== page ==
1995, PG-13, 134 min. Directed by Jerry Zucker. Starring Sean Connery, Richard Gere, Julia Ormond, Ben Cross.
REVIEWED By Joey O'Bryan, Fri., July 7, 1995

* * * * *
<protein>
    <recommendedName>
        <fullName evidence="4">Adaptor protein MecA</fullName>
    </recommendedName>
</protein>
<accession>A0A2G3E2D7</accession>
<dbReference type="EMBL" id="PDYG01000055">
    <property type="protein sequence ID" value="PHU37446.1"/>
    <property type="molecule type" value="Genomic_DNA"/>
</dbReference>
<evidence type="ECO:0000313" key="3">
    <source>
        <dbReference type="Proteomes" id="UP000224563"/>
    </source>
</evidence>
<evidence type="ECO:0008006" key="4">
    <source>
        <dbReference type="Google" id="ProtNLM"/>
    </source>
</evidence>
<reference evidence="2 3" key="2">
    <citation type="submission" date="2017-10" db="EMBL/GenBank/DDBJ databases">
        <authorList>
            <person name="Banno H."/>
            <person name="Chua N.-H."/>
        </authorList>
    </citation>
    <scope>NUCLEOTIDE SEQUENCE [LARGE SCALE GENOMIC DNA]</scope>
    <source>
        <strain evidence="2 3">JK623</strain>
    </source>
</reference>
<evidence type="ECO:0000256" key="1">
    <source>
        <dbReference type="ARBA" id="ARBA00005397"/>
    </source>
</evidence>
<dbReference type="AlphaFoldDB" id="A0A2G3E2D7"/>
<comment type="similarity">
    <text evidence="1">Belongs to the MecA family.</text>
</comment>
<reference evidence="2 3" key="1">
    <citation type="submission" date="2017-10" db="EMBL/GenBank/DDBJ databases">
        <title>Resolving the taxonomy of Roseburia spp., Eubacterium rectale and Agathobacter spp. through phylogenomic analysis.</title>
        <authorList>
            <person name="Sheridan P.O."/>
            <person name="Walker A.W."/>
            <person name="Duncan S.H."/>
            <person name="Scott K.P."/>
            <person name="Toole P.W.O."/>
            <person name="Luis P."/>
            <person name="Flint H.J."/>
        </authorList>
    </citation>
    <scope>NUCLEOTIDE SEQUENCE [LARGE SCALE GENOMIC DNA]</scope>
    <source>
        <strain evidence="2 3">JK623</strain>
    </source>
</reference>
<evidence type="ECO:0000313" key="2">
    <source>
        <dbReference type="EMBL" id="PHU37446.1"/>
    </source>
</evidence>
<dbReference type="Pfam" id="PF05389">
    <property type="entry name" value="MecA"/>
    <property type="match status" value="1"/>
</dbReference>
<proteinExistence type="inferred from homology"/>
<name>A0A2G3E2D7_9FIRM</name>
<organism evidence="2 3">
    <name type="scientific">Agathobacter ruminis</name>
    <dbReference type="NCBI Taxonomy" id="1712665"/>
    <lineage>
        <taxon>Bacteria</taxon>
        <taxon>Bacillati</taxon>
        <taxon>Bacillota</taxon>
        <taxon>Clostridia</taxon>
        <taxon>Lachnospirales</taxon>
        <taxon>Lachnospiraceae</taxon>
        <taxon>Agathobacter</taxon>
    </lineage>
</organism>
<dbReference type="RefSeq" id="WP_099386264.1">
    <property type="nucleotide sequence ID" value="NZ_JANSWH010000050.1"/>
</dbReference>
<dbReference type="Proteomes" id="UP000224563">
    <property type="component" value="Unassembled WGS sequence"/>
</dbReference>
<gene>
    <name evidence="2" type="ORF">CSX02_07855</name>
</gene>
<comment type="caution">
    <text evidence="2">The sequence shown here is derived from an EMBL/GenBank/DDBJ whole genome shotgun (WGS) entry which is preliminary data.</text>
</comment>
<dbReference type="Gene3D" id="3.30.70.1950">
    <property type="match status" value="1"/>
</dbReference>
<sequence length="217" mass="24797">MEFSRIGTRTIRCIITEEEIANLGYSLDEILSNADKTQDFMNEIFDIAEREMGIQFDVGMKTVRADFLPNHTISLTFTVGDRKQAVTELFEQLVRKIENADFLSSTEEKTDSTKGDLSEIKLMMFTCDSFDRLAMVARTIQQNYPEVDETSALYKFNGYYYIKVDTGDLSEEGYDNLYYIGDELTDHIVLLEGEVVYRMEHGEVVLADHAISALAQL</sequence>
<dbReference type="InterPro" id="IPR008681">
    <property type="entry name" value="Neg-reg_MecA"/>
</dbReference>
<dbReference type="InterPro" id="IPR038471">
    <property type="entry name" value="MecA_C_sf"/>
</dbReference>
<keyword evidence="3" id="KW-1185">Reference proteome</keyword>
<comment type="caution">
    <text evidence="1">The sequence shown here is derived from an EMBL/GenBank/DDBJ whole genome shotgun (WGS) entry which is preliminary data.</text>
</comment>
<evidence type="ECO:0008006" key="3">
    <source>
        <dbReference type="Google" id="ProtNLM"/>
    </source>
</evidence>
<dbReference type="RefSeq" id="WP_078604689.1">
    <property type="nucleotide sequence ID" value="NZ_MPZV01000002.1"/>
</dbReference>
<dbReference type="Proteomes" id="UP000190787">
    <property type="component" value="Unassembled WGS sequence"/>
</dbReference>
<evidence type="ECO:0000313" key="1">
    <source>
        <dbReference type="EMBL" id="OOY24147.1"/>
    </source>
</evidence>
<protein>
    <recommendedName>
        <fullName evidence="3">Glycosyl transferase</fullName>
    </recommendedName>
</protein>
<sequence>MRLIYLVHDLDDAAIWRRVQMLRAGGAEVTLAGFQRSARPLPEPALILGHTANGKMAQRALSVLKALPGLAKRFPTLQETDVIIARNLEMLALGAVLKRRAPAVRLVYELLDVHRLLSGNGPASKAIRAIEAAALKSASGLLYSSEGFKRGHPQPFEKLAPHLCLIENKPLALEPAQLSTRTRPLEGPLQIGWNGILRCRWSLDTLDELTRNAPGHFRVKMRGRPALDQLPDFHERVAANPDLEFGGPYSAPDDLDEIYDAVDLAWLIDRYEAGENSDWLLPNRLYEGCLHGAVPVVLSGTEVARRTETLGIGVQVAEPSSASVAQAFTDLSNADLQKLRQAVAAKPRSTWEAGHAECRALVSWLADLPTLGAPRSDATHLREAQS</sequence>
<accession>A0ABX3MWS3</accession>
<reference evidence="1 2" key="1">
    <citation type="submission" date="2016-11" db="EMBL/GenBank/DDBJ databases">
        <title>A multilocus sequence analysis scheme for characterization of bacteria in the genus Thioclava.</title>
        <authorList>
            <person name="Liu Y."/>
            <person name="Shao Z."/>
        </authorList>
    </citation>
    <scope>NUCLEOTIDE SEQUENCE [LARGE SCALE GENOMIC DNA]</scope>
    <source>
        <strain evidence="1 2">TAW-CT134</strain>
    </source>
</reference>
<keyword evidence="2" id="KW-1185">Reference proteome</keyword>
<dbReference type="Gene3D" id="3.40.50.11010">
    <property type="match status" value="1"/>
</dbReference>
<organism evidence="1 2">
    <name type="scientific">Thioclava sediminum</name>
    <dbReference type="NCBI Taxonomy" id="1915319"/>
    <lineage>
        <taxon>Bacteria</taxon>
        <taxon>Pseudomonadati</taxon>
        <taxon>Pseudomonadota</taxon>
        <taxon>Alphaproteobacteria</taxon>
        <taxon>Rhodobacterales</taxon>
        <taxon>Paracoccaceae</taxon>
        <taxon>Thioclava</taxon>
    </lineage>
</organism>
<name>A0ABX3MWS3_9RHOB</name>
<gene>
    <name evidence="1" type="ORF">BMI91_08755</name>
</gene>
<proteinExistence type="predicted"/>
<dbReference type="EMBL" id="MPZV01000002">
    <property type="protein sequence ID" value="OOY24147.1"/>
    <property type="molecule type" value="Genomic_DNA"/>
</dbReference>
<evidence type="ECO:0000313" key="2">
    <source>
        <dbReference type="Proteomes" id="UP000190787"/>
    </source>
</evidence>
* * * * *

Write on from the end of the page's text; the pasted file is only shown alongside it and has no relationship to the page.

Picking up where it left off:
Coming hot on the heels of both Rob Roy and Braveheart, the clumsily titled First Knight is the third in this summer's sword-swinging sweepstakes as well as the umpteenth retelling of the legend of Camelot. In the end, this picture seems to have more in common with the ho-hum swashbuckling of Kevin Reynolds' Robin Hood: Prince of Thieves than the truly mythic feel of, say, John Boorman's Excalibur. This time out, the story pays particular attention to the relationship between Lancelot and Guinevere and how their forbidden love more or less destroys the legendary King Arthur and almost manages to ruin the city of Camelot. Despite the sweep of the story, First Knight feels like a would-be epic; in other words, it seems small: cramped, crowded, and unsure of itself. Perhaps it's the cluttered frame compositions or the below-average special effects work that give off this impression but, more likely, it has to do with the fact that former ZAZ (David Zucker/Jim Abrahams/Jerry Zucker) collaborator and Ghost director Zucker may just not have been ready to take on a project of this size and scope, although his ambition is admirable. To be fair, Zucker occasionally shows the right touch -- examples include Gere's playful run through a deadly gauntlet and Ormond's drink of rainwater that has been filtered down to her by Lancelot through a series of tree leaves -- but more often than not, his direction lacks confidence. His actors are equally scattershot: Gere surprisingly displays a fair bit of dashing grace in some of the action scenes (which, unfortunately, look quite primitive when placed next to the aforementioned Braveheart) but has trouble maintaining a consistent accent. Ormond delivers a serviceable, if undistinguished, Guinevere, with some of her reaction shots prompting unintentional laughter. And although putting Connery in the role of King Arthur may seem like “can't miss” casting, he too disappoints. Personally, I believe that it would be next to impossible for Connery to deliver an out-and-out bad performance (hell, just the very presence of Sean Connery inspires greatness), but I think it is safe to say that he didn't give this role his all. His performance is a perfect metaphor for the whole film: It's not that First Knight is a terrible, embarrassing piece of junk; it's just a film of stunning averageness and not really good or bad enough to make any kind of a lasting impression which, depending on your point of view, may be even worse than a total failure.